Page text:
Using multiple sources for a Helm Chart deployment in ArgoCD

David Hernandez Valencia
Published in
10 min readDec 13, 2023
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As a DevOps engineer who uses ArgoCD for k8s deployments, I have found myself looking for ways to cleanly separate the Git repository that holds the values.yaml file responsible for holding the values to use for a Helm Chart deployment from the chart itself, even if the chart is stored on a Git or Helm. This configuration helps keep the git commit history clean in the Helm Chart Git repository when only changes to thevalues.yaml are necessary for a cleaner git commit log while also keeping track of the changes of the values.yaml file itself.

In my research for options that provide easy maintenance for this dual source setup when using a single application in ArgoCD, I have found a beta feature (at the time of the writing of this article) that has helped solve this issue. This feature it’s on its way to being supported for both the ArgoCD UI and CLI (ArgoCD multiple sources documentation).

As it has helped me in my daily work, I want to share how to use this feature that the ArgoCD project contributors have developed. This article will focus on how to set up the multiple source feature for an application managed by ArgoCD by using an example Helm Chart provided by the ArgoCD project. We will copy it into our GitHub repo for testing purposes and a values.yaml file provided by ourselves in a different GitHub repo.


Here’s a list of the tools you will need to implement this example code of a multi-source application on ArgoCD:

  • A working Kubernetes cluster for testing purposes on a cloud provider or on your local computer. If you don’t have a Kubernetes test environment (cloud or local) available and want to install it on your local computer, I recommend using Rancher Desktop as it has an easy install procedure and maintenance (Rancher Desktop installation guide). It can be installed on Windows, Linux and MacOS. Other projects like K3s, Kind, and Docker Desktop can be used.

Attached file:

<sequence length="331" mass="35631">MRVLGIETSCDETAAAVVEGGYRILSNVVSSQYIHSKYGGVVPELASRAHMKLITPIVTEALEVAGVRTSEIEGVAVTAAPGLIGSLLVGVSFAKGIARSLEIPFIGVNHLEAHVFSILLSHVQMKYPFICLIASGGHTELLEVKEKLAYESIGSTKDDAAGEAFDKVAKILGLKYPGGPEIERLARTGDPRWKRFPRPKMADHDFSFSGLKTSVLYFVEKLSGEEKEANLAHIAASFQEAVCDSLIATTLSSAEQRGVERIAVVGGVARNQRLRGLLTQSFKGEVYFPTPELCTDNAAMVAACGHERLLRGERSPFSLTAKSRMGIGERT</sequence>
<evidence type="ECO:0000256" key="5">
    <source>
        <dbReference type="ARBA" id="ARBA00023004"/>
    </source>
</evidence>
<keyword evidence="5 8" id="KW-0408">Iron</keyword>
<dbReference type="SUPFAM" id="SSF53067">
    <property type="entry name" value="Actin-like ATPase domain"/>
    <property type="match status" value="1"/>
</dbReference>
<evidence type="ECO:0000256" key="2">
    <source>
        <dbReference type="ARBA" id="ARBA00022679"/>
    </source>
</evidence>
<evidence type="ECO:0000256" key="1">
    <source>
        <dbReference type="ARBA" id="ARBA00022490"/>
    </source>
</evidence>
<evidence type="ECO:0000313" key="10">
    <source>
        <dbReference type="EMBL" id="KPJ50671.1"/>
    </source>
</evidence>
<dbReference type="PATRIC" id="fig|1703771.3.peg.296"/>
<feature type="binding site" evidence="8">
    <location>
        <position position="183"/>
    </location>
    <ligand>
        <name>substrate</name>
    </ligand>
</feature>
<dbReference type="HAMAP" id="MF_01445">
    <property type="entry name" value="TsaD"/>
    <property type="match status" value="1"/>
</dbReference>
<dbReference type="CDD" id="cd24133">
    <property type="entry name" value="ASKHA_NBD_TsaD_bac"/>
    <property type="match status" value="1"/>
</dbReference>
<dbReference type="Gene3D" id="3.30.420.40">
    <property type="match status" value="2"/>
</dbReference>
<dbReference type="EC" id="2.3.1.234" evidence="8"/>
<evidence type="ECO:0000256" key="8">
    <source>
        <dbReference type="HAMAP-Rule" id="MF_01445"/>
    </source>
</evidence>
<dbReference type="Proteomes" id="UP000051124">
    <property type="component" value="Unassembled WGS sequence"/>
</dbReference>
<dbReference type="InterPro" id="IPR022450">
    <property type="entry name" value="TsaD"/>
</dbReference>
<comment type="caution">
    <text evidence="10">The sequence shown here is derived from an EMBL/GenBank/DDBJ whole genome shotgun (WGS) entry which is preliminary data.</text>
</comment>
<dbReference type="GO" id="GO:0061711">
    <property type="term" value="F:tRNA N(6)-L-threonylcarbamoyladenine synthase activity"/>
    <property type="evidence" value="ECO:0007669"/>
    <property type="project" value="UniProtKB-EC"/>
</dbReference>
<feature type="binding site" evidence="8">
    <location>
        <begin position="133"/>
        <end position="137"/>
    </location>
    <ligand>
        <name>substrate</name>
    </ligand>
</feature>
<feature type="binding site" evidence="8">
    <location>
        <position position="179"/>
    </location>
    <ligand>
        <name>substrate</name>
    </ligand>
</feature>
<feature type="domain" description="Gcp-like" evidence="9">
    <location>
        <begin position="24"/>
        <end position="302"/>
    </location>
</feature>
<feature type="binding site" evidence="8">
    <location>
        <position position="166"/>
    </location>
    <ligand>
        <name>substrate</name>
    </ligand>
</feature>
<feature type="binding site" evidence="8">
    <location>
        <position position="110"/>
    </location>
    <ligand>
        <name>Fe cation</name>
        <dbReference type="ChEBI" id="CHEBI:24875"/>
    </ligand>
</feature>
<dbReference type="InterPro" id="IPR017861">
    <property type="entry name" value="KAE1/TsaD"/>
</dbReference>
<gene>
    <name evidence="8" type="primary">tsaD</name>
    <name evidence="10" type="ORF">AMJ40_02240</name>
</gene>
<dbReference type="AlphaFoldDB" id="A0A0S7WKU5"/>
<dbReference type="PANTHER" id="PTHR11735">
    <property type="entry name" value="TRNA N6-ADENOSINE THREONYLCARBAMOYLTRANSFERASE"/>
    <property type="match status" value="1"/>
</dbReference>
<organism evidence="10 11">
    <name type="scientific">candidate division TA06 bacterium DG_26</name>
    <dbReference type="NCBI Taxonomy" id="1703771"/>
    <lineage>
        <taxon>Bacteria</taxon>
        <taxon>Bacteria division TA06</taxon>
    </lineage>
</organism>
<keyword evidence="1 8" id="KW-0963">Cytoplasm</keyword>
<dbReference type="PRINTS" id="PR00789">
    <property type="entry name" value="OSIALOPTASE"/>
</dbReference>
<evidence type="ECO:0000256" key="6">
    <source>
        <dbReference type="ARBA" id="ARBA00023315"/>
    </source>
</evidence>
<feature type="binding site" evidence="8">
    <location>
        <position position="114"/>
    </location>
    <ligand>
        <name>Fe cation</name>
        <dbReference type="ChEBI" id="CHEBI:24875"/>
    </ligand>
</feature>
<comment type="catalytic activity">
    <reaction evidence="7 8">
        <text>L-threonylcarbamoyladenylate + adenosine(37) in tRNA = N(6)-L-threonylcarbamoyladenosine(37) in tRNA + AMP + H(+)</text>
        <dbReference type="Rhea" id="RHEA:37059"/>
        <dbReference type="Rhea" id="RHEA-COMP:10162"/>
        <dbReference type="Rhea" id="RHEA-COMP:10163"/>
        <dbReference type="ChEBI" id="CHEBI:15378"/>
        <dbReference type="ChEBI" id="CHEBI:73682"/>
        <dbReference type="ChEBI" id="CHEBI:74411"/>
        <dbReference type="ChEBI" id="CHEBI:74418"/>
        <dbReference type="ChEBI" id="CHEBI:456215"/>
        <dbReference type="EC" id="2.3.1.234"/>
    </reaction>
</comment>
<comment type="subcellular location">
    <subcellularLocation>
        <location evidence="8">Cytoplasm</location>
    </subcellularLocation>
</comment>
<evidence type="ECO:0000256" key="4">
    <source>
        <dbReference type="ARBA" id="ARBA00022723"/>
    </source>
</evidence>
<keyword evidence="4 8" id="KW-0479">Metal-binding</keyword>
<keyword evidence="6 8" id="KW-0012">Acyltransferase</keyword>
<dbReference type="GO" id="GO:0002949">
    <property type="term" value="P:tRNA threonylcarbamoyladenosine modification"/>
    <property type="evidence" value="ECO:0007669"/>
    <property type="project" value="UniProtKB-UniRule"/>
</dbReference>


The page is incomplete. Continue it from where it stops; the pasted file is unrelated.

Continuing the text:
• kubctl cli installed ( instructions or homebrew instructions).
  • ArgoCD installed on the Kubernetes cluster (ArgoCD getting started article) and optionally, the ArgoCD UI can be enabled if you want to see the deployment status in a GUI, as we will do in this article.
  • A GitHub account (instructions). Any Git repository can work, but we will be using GitHub in this article’s instructions.

Enabling the Helm Chart code repo on GitHub

We will be enabling our own repo based on the ArgoCD project Helm chart example found in the helm-guestbookdirectory on the argocd-example-appsGitHub repository.

We will be forking this project so we will be able later to modify the chart contents and test if ArgoCD is able to catch up with the latest changes on the Helm chart code automatically.

For this visit the argocd-example-apps GitHub repo and fork the project in your GitHub account, in my example, I’ll be using the same name for my own fork.

Click on the fork options and then on the “Create new fork” button:

argocd-example-apps public GitHub repo

For our tests, we can accept the default values given by GitHub, but if needed, we can customize them:

Creation of a fork repo from the public argocd-example-apps repo

The Repository should be forked by now and we can verify it by reading the “forked from” section:

argocd-example-apps fork repo created

Enabling the values.yaml repo on GitHub

We will create a repository from scratch on our GitHub account for the repository that will hold the values.yaml file.

For this, we can visit the following link:

Here are the values I used to create this repo, I’ve created it as a public repo just to make it much easier to use on my ArgoCD local test environment, but in case you want to use a private repo be sure to add the credentials to the repo as described in this article.

Creation of the helm-values repo

We should have our repository created correctly:

Values repo created